review of that decision in federal court. Id. §
14502(g). If the reviewing court determines that an error has
occurred, it must remand the case to the Secretary, who must
provide for reconsideration of the officer by a new SSB.
Id. § 14502(h).
Harkness is a now-retired Navy Reserve Chaplain. He was
commissioned as an officer in the Navy Chaplain Corps in 1987
and endorsed by a non-liturgical Christian church (Disciples
of Christ). Harkness left active duty in 1995 and took
reserve status. In 2000, Harkness joined sixteen other
non-liturgical chaplains in filing suit against the Navy,
alleging systemic denominational prejudice in its promotion
procedures. See Adair v. England, 183 F.Supp.2d 31,
38 (D.D.C. 2002). That suit, which has been appealed multiple
times to the D.C. Circuit, is still pending in the United
States District Court for the District of Columbia. See
In re Navy Chaplaincy, 170 F.Supp.3d 21 (D.D.C. 2016).
2007, Harkness was denied promotion to the rank of Captain by
a reserve officer promotion board. Harkness petitioned the
Secretary for an SSB, alleging that the board was illegally
composed, but the petition was denied. Harkness filed suit in
2010, claiming that under 10 U.S.C. § 14502(h)(1), the
Secretary's decision not to convene an SSB was arbitrary,
capricious, and contrary to law. Harkness also sought a
declaratory judgment that the Navy's chaplain promotion
procedures violated the Establishment Clause. The district
court dismissed the constitutional claim for lack of
jurisdiction, based on Harkness's failure to exhaust
administrative remedies under 10 U.S.C. § 14502(g). This
court affirmed, holding that "§ 14502 creates a
review scheme that is both exclusive and applicable to
Harkness's constitutional claim." Harkness v.
United States, 727 F.3d 465, 472 (6th Cir. 2013).
illegal-composition claim was eventually rendered moot when,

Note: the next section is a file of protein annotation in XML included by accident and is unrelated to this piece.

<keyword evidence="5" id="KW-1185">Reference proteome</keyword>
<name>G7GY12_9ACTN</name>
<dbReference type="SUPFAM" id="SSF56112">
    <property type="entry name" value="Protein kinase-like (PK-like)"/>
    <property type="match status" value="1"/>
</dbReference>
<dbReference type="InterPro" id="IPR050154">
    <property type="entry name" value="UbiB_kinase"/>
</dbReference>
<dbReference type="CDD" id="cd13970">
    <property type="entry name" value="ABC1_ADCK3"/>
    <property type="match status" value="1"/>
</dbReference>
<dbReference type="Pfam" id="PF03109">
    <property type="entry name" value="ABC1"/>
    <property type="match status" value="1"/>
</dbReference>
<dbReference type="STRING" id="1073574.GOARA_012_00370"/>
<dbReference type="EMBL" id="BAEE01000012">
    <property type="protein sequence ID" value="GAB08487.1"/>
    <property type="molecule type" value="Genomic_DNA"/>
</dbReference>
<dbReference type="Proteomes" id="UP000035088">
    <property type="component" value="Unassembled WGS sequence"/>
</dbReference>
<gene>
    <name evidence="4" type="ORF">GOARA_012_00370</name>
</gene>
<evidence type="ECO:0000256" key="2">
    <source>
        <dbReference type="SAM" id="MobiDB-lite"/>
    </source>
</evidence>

in 2012, the Secretary agreed to convene an SSB to reconsider
the 2007 promotion board's decision. This SSB did not
select Harkness for promotion (the "initial 2012
SSB"). In response, Harkness petitioned the Secretary
for a second SSB to review the initial SSB's decision
(the "2012 SSB request"), which was denied due to
statutory limitations for granting SSBs.
2013, Harkness was once again considered for and denied
promotion by a reserve officer promotion board (the
"2013 promotion board"). Harkness petitioned the
Secretary for an SSB to review this decision (the "2013
SSB request"), arguing that reconsideration was
necessary because the 2013 promotion board violated both Navy
regulations and the Establishment Clause. Harkness's
constitutional claim was twofold. First, relying on
statistical evidence, he alleged that the current procedures
employed by promotion boards produced denominational
preferences in promotion decisions. Second, he challenged the
delegation of governmental authority to chaplains serving on
promotion boards without effective guarantees that the power
would be exercised in a neutral, secular manner. The
Secretary denied Harkness's request, reasoning that the
2013 promotion board was consistent with both Navy
regulations and the Establishment Clause.
filed suit in December 2013. He first claimed that, because
both the 2012 SSB and the 2013 promotion board were convened
in violation of Navy regulations and the Establishment
Clause, the Secretary's denial of both Harkness's
2012 SSB request and his 2013 SSB request was arbitrary,
capricious, and contrary to law under 10 U.S.C. §
14502(h)(1). Additionally, Harkness alleged that he was
unlawfully denied various duty assignments during his Navy
career in retaliation for his past litigiousness against the
Secretary moved to dismiss Harkness's First Amendment
retaliation claim for lack of jurisdiction and moved for
summary judgment on Harkness's remaining claims. In
response, Harkness moved for partial summary judgment on his
constitutional challenge to the Navy's promotion
procedures, and also moved to stay further proceedings until
discovery could be conducted. The district court granted the